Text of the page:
Monday, September 13, 2010
What we leave behind . . .
It's Monday morning, and after an busy but good weekend it is back to the comfort of the daily lectionary and some thoughts about today's readings. As always, the lectionary readings can be found here: http://gamc.pcusa.org/devotion/daily/2010/9/13/
I actually had to read over today's passages a couple of times before I knew what I wanted to talk about and comment on. There is a lot of interesting stuff in there today, and for a while I thought I was going to talk about the model Paul and Barnabas give us for handling disagreement, but then I realized that as Christians today we don't need any help in that area . . . oh, wait. But anyway, I think that is a discussion for a different day. (but just a side note, since you brought it up, notice neither Paul or Barnabas had anything negative to say about the other and each went on doing the work of God in the world . . . food for thought)
Okay, what I wanted to talk about a little bit is the last Psalm reading for today. It is Psalm 112, and the part I found particularly interesting deals with what the Psalmist says are the results of being faithful to God:
1Praise the LORD!
Happy are those who fear the LORD,who greatly delight in his commandments.
2Their descendants will be mighty in the land;
the generation of the upright will be blessed.
3Wealth and riches are in their houses,
and their righteousness endures forever.
So, having read that, my first thought is either:
A.) The Psalmist must not know what he is talking about - being faithful to God's call on one's life is simply no guarantee for anything except that it will at least sometimes (if not often) put you at odds with your culture, society or even family/friends. So, I certainly don't think one's faithfulness to God can be seen as a asset to pass on to one's family or offspring giving them some sort of wealth or protection.
B.) There must be something more to these words than the simple, obvious understanding.
You may be surprised by this, but I am going to go with B here. And the main reason for that, other than not wanting to -you know, go against the Bible - is that this isn't some isolated claim. Throughout the Psalms and in fact the entirety of Scripture there are promises of good things for those who trust in/ fear/ follow/ obey the Lord. These promises often come, like this one from Psalm 112, with attachments for the the descendants of the faithful ones.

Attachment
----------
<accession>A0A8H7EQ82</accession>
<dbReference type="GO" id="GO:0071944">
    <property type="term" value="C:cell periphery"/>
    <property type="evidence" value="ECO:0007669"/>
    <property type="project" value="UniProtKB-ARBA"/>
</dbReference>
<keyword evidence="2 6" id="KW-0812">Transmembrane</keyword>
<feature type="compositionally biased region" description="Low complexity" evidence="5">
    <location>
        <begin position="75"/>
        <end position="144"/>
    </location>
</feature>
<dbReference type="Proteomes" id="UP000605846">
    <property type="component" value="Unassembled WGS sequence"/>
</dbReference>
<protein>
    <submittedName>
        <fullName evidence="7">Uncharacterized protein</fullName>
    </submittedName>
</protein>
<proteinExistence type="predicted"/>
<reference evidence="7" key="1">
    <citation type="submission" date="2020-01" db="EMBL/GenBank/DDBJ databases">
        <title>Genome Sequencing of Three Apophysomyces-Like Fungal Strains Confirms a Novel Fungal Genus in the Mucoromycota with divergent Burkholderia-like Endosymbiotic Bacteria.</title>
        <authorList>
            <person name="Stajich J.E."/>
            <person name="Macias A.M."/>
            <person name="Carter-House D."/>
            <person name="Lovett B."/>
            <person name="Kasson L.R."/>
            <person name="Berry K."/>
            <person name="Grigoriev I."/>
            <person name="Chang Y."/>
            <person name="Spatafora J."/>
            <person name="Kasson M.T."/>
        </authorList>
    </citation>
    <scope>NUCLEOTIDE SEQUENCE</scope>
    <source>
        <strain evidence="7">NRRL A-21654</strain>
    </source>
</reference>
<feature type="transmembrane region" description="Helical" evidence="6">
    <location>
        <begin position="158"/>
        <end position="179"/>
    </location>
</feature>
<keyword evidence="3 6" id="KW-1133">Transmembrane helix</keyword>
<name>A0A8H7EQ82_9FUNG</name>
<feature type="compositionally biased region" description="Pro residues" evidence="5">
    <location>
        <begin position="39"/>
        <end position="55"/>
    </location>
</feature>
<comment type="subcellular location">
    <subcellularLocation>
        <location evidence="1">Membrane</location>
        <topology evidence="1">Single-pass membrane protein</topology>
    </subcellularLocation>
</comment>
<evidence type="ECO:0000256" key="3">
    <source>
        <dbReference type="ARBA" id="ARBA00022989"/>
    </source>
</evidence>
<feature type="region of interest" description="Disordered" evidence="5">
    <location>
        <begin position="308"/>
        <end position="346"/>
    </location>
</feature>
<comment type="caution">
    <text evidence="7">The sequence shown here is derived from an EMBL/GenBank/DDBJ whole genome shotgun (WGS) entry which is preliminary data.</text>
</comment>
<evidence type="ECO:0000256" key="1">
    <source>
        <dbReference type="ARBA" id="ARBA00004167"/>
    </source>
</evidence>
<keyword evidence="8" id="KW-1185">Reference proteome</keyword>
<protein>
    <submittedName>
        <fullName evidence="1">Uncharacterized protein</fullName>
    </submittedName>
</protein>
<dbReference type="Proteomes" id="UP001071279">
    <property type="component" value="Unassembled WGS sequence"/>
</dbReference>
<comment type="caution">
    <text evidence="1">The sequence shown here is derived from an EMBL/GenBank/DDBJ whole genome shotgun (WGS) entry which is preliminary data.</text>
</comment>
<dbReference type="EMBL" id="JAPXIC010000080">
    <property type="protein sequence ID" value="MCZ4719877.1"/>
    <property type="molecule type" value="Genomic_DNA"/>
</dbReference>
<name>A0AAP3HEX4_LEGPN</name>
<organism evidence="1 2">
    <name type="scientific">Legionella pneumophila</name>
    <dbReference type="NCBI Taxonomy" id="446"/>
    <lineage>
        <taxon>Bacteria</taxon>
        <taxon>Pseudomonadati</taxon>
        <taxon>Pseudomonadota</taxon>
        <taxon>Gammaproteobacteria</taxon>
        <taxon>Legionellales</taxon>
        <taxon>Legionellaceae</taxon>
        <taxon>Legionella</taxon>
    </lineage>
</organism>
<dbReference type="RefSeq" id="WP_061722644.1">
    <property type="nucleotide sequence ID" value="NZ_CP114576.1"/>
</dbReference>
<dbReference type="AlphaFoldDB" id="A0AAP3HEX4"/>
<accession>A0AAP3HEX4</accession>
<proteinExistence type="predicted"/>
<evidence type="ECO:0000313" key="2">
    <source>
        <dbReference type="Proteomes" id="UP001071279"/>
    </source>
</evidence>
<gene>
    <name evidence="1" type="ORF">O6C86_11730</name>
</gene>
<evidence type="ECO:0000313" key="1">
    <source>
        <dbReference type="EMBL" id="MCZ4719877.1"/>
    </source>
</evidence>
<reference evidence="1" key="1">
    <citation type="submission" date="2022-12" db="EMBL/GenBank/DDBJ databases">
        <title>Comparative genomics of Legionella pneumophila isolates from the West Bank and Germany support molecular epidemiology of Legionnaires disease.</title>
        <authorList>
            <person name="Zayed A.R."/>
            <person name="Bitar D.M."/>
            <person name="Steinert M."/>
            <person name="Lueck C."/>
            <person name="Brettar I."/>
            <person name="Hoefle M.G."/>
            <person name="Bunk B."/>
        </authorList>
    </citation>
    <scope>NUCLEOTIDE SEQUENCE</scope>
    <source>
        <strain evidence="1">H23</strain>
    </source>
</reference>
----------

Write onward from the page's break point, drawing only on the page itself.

But if the promises are not about wealth, power and influence in the most literal or obvious sense, then what are we talking about?
I think there are two points to be made about the language here at what it 'really' means. First, there is a bit of the language here that is not metaphorical or anything but simply true - and that is that those that are 'upright' - faithful in following God and God's call/commandments - are and will be blessed. And this leads to the key here. The blessings (a wealth of them or rich blessings) are most definitely the result and the promised outcome of faithfulness to God.
Sometimes there maybe obvious earthly possessions and material gifts that come as part of the blessing of God - but all those that follow God, all those that respond to God's call on their lives and all those that fear the Lord are richly blessed and wealthy in the blessing of God. And by definition a blessing from God is an eternal blessing. material wealth is meaningless except for the few years out of eternity that we are present on this earth, but God's rich blessings are never-ending, eternal and overflowing.
And this leads me to the second point. A point that is particularly pertinent to me right now, as today is Charlie's first day of kindergarten and thoughts of how we have prepared him, guided him and equipped him have been on my mind constantly for the last week.
In this culture we focus constantly on material wealth, amassing possessions and being able to 'provide for' those we love and care about. Simply put there is nothing better, more important or longer lasting that we can 'leave for' our families than faithfulness to God.
As countless stories from the Bible, our own lives and the lives of others tell us earthly possessions and material wealth is fleeting (hello recession), but a life lived in faithfulness to God, in service of others in God's name and in relationship with Jesus Christ is a witness to our children, families and friends that is eternal and priceless.
Money can and does eventually run out (no matter how much we start with), possessions fade and wear out and need replaced. But a live lived in dependence of God, in faithfulness to God and in service to God never fades, never fails and never disappoints.